Spring 2016       |      Cindi Christenson, Registrar      |      Edmund G. Brown Jr., Governor


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Construction Industry Ranks Among Highest for Hearing Damage

The construction industry has the second highest prevalence of workers with occupational hearing loss of any employment sector in the U.S., according to a recent study conducted by the federal Centers for Disease Control and Prevention (CDC).

The CDC compared the results of hearing tests, called audiograms, from more than 1.4 million workers in nine different industries as part of a study on occupational noise exposure, defined as 85 decibels and higher.


The mining, construction, and manufacturing industries ranked in the top three in their respective percentage of hearing-impaired workers. Hearing test results from construction industry workers showed that 16 percent suffered from some degree of hearing impairment, with 3 percent classified as having experienced moderate or severe damage. Among all industries, 13 percent of noise-exposed workers showed hearing impairment, with 2 percent with moderate or severe damage.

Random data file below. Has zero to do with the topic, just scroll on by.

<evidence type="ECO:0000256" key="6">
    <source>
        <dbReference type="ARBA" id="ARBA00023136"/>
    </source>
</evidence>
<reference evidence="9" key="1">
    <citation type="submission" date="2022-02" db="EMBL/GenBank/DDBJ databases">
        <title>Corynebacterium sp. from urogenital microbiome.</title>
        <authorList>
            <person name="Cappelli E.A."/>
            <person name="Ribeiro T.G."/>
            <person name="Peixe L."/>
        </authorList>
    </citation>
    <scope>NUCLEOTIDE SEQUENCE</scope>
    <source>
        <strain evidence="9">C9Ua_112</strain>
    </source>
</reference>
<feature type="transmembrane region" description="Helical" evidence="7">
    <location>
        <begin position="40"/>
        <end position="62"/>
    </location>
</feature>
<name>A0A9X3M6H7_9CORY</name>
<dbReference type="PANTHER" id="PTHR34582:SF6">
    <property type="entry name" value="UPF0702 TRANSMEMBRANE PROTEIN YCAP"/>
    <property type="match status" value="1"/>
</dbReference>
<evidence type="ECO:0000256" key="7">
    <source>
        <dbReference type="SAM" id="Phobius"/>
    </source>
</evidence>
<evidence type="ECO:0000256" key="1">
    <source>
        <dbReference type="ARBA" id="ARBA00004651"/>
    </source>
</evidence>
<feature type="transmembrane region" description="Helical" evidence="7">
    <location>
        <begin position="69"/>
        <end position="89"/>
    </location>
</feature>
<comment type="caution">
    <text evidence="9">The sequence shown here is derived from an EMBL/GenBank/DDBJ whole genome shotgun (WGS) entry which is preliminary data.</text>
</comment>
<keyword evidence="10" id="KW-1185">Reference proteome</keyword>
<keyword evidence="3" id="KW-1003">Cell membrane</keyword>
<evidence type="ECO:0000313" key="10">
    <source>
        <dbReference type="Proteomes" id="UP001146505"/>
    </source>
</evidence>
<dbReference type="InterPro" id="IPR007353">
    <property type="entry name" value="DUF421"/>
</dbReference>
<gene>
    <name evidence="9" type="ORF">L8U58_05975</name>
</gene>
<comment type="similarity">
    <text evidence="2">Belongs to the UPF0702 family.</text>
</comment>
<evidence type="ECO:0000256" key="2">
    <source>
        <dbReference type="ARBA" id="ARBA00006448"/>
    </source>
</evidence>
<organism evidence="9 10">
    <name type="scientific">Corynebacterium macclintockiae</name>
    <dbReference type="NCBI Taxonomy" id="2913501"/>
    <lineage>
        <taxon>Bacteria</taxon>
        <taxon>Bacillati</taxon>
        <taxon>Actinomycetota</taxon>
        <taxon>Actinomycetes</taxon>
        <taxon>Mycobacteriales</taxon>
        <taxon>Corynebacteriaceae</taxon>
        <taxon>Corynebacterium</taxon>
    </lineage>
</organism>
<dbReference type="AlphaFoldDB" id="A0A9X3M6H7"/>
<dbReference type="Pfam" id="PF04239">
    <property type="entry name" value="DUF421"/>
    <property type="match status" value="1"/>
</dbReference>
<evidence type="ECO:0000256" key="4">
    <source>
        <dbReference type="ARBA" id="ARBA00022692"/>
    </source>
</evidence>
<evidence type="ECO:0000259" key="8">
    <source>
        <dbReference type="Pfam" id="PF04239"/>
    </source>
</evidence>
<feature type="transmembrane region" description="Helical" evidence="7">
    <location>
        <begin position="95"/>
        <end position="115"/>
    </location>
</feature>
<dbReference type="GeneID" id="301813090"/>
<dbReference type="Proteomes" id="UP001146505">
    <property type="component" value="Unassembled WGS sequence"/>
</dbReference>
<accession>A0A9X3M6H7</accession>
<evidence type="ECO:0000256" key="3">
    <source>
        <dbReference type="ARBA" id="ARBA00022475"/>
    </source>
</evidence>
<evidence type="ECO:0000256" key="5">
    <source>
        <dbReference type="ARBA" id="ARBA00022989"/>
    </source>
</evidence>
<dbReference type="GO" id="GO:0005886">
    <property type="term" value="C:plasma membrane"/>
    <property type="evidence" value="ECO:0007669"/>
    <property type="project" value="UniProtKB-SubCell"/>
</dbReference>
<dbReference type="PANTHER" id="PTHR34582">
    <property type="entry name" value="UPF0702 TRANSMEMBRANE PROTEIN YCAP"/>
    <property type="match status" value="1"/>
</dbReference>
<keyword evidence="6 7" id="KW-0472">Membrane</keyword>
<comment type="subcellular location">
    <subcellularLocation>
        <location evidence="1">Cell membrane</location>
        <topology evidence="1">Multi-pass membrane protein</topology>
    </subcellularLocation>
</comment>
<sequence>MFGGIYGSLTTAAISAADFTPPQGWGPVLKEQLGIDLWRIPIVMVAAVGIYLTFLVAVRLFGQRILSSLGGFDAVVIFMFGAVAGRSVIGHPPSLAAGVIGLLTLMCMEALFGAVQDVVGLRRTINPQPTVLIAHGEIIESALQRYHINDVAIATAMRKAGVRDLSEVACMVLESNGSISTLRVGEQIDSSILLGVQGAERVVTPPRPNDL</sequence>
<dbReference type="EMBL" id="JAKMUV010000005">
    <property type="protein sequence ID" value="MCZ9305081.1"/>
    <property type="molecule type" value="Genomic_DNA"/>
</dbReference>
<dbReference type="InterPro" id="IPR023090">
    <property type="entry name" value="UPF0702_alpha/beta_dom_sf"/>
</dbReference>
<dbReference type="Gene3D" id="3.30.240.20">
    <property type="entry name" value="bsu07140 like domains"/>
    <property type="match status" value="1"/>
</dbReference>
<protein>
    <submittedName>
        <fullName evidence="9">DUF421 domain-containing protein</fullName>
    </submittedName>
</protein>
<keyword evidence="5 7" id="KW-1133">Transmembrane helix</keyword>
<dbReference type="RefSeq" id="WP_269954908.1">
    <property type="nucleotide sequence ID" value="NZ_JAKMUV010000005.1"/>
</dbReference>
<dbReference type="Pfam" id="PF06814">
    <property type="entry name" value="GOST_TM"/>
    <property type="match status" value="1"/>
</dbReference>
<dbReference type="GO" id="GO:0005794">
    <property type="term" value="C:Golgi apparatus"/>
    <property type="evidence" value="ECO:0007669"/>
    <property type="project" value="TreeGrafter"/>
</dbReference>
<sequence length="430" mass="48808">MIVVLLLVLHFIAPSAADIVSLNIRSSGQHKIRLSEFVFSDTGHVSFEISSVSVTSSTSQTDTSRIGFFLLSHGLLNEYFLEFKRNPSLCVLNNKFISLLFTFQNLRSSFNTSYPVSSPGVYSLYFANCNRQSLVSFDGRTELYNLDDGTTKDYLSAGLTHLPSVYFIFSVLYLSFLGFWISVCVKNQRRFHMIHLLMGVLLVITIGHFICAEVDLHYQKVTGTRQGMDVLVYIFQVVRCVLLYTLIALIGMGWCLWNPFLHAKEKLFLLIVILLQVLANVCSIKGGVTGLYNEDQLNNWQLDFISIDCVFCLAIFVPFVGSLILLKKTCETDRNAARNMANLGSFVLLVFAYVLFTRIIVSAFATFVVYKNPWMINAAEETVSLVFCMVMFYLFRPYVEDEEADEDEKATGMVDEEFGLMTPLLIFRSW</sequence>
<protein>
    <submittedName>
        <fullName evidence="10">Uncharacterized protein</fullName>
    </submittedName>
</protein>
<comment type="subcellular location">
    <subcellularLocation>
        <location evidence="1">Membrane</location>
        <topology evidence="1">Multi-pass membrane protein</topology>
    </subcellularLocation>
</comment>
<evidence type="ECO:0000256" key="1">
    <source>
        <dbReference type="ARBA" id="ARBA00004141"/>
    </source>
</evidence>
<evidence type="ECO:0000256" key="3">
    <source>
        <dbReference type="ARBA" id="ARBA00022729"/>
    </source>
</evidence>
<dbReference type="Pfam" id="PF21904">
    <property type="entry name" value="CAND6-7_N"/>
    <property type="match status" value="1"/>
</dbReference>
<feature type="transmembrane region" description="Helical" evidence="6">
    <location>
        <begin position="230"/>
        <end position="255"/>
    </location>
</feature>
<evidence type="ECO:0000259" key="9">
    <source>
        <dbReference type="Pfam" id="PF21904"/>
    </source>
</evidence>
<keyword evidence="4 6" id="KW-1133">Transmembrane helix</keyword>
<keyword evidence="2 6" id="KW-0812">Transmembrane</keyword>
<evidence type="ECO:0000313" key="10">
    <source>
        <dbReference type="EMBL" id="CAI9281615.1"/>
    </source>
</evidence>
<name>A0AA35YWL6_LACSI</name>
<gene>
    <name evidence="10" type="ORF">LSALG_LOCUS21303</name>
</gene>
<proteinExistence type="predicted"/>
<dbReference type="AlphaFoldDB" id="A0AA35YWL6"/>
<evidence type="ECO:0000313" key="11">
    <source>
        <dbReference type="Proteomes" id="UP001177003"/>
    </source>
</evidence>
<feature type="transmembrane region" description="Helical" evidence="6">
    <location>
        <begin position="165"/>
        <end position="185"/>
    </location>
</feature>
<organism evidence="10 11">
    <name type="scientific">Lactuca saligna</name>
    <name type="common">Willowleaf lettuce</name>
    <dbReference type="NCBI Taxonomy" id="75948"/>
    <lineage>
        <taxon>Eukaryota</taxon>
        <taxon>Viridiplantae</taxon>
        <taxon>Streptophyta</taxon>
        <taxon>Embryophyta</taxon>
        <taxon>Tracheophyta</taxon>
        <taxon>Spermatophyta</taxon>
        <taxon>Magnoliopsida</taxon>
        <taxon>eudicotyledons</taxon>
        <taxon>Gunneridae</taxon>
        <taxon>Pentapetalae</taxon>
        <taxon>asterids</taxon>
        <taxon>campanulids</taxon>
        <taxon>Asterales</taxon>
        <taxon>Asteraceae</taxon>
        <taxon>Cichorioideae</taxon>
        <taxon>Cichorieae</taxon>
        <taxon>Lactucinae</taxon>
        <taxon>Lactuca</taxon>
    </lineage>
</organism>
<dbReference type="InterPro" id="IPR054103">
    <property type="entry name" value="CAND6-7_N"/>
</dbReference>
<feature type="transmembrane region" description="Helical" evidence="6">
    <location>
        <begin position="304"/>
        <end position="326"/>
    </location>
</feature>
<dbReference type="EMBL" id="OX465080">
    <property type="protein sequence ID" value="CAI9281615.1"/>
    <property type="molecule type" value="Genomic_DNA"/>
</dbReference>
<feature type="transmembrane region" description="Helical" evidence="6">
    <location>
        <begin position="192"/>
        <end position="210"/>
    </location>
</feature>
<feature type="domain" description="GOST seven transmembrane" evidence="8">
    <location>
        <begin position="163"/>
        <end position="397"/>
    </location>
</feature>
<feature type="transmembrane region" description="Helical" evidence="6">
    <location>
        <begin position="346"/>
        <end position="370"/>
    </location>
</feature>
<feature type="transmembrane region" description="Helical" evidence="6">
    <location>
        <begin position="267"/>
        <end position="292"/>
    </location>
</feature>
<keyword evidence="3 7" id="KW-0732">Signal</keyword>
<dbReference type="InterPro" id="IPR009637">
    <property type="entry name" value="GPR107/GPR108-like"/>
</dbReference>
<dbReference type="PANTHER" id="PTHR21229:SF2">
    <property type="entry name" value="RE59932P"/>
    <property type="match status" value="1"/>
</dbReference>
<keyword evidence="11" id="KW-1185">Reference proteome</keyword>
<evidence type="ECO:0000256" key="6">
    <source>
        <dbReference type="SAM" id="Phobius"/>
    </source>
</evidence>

The CDC study also assigned a quality of life scale to the statistics, expressed as disability-adjusted loss of healthy years due to hearing loss. Workers in the construction and mining industries experienced the greatest loss of healthy years, at 3.45 years per 1,000 noise-exposed workers, compared with workers in any other industry surveyed in the CDC study.

Across all industries, 2.53 healthy years were lost per 1,000 exposed workers.

The results also may not give the full measure of hearing loss in the construction industry. Hearing tests are not mandated for those working in construction, the study noted, and without such testing to identify workers who are losing their hearing, preventative steps may be delayed or not occur at all.

The CDC study also noted that occupational hearing loss is permanent, but completely preventable with today's prevention strategies, such as annual testing, and protection.

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